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Angel of Miracles

by Michel Schwartz 2 years ago in humanity
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She saved my life then snuck away before I could thank her

April 20, 2008: “I got your blood test results from the physical I gave you last week. After watching your white blood cell count rise the past few months, I need you to make an appointment with Anne Mellott. She’s a hematologist/oncologist …” The squirrel cage runs in my head. Let’s see: Hema-. That’s blood. Oncologist. That’s cancer. Blood … cancer … blood …. cancer. Where have I heard that combination before? DAD. “Wait a minute,” I said to the doctor. “Do you think I’ve got leukemia?” A pregnant pause. “Yes,” she said.

My dad died of AML just seven years before. He was diagnosed right after 9/11 and died that Thanksgiving.

And so my journey began.

I was terrified. It was only a week before I could see Dr. Mellott, but I managed to cram a year’s worth of worrying into those seven days.

Dr. Mellott was incredibly patient with me and led me through the journey like a crocheting needle. She stated that she thought she knew what the diagnosis was but some markers didn’t make sense. After the bone marrow biopsy, the genetic testing, the CAT scan and the MRI, she just wasn’t sure. At last, the final test: a lymph node biopsy. No denying it now.

My official diagnosis was Chronic Lymphocytic Leukemia and Mature B-Cell Non-Hodgkin’s Lymphoma. At that time, 90% who received that diagnosis were over 60 years of age. I was 34 at the time.

Chronic leukemias are a little more frustrating than the more popular acute leukemias. Acute leukemias hit you hard and your team has to spring into action. Chronic leukemias are slow growing and, therefore, the treatment calls for the “watch and wait” protocol.

For the next two years, I assigned each of us a role: my job was to not freak out until she tells me to freak out. Dr. Mellot’s job was to tell me when it was time to freak out. Finally, in April of 2010, it was time to freak out. I went from Stage 0 to Stage 4 in three months.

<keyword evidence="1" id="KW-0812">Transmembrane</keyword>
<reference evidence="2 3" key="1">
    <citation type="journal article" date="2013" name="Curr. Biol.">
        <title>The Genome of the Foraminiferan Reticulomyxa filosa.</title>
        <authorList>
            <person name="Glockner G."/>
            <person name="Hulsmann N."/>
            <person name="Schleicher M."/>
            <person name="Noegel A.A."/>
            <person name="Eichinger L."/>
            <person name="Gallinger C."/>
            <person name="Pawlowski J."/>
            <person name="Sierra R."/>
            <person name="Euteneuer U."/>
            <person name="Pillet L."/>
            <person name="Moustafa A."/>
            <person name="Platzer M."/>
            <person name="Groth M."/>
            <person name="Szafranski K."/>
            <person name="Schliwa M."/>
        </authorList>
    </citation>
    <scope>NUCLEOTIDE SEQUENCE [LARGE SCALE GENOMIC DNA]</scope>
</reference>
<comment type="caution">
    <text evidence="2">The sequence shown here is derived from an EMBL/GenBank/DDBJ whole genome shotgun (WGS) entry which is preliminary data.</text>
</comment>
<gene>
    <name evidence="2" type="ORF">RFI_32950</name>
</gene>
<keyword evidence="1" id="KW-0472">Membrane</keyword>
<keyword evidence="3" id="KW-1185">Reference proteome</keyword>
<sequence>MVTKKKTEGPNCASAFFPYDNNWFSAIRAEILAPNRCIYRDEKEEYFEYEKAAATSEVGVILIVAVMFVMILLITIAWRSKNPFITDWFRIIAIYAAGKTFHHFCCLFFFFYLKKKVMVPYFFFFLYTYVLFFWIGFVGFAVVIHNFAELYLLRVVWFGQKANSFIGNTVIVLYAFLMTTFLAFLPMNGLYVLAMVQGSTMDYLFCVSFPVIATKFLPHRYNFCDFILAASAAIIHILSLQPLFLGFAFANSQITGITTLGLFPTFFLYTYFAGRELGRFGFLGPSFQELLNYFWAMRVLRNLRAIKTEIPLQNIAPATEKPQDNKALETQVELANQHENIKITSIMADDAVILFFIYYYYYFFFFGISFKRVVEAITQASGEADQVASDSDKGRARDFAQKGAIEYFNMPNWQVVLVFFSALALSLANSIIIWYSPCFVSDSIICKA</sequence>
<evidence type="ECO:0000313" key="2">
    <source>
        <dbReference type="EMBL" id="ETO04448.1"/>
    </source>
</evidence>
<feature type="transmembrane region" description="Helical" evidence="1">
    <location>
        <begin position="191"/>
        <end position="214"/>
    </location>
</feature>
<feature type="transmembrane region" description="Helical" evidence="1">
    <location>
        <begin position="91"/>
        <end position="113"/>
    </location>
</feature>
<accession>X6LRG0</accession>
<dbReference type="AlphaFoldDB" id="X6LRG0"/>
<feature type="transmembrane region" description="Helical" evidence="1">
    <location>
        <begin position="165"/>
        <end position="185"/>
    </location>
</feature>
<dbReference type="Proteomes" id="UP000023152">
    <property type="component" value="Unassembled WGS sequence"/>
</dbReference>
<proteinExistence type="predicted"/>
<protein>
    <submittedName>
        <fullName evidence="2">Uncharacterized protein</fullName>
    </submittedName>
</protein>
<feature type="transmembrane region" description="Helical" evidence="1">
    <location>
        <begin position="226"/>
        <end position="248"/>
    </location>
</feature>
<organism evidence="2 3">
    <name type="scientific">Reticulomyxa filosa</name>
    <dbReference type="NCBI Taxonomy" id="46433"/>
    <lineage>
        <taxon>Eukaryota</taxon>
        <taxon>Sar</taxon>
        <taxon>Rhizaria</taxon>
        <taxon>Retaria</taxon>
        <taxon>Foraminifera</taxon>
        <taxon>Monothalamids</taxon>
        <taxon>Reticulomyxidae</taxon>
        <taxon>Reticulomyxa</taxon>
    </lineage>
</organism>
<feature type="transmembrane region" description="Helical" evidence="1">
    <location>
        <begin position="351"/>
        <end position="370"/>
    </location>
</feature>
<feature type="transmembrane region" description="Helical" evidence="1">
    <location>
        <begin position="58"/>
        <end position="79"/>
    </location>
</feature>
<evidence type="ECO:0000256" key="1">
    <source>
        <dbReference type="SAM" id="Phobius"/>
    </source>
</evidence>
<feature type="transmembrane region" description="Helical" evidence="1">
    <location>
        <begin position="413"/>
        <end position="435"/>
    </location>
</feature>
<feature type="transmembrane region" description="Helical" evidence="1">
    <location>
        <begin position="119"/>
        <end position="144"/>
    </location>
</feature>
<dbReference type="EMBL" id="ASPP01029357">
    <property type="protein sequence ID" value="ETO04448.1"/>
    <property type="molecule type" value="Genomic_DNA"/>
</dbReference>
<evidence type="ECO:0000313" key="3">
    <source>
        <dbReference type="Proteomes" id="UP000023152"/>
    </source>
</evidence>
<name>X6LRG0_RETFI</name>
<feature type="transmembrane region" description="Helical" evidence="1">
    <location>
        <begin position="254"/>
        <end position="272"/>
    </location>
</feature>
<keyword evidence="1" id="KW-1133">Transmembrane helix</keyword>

Dr. Mellot knew exactly what to do the entire time. Like Diana Prince, she had the calm, mousy, intellectual demeanor until it was time to put on her Wonder Woman bracelets and join me in blocking my fragile body from those mean old cancer cells.

She put up with me as I came in month after month with questions about things I read. She hospitalized me when she wasn’t sure how I would react to a treatment or procedure. She kept me on a course of prophylactic antibiotics and symptom management drugs that my chemo treatment didn’t get in the way of my active lifestyle. She recognized that cancer isn’t what would kill this workaholic, slowing down would.

Now I’m not saying it was a walk in the park. There were a few days that I ran the world from the bathroom floor. And at least once, I fell asleep on the toilet at work. But the entire process was tolerable.

I went through five of the scheduled cycles of treatment before my body said enough. But treating my cancer was not the only thing this angel did.

When I thought I was going to be laid off, Dr. Mellott hooked me up with a financial specialist who had 65% of my hospital bill portion written off.

When I was upset because I was gaining weight from the hormone fluctuation, she sent me to a nutritionist.

When said nutritionist gave inappropriate advice, Dr. Mellott let her know that her job was not to make me feel bad about myself, but to give me information about choices.

When I told her that during chemo, I didn’t want to have to go through her physician’s assistant to get to her, she made an exception for me.

When other catastrophic illnesses popped up, she worked with all the specialists on my behalf to research answers that I would have tried to get from WebMD and pedestrian Google searches.

When she came to tell me that my fourth bone marrow biopsy came back clean, she hugged me and cried with me in joy and relief.

Over the next five years, I had to see Dr. Mellott every six months. I would bite my nails as we waited for the blood test results to come back from the lab. Usually this took a whole 10 minutes. I would ask her to see pictures of her twins and she would ask me how work was going. When the results came in and the markers showed no evidence of disease, Dr. Mellott would quickly hide her smile, straighten her white coat and shake my hand. “Keep up the good work, Ms. Schwartz. See you in six months. "

In 2015, I got a letter in the mail saying that Dr. Mellott had moved to Colorado Springs to work in a hospital near her new residence. The letter said that I was assigned to someone else.

On August 20 of this year, I hope to celebrate 10 years cancer free. My new oncologist is perfectly fine. I have nothing bad to say and I’m grateful to be on the other side of the scariest chapter of my life. Dr. Mellott, though, will always be credited in my book with saving my life.


About the author

Michel Schwartz

My current day job is working in a service department of a large non-profit. My education is in journalism. My passion is bringing a voice to the community. Every experience I've had brought me to here: a contributing microcosm of society.

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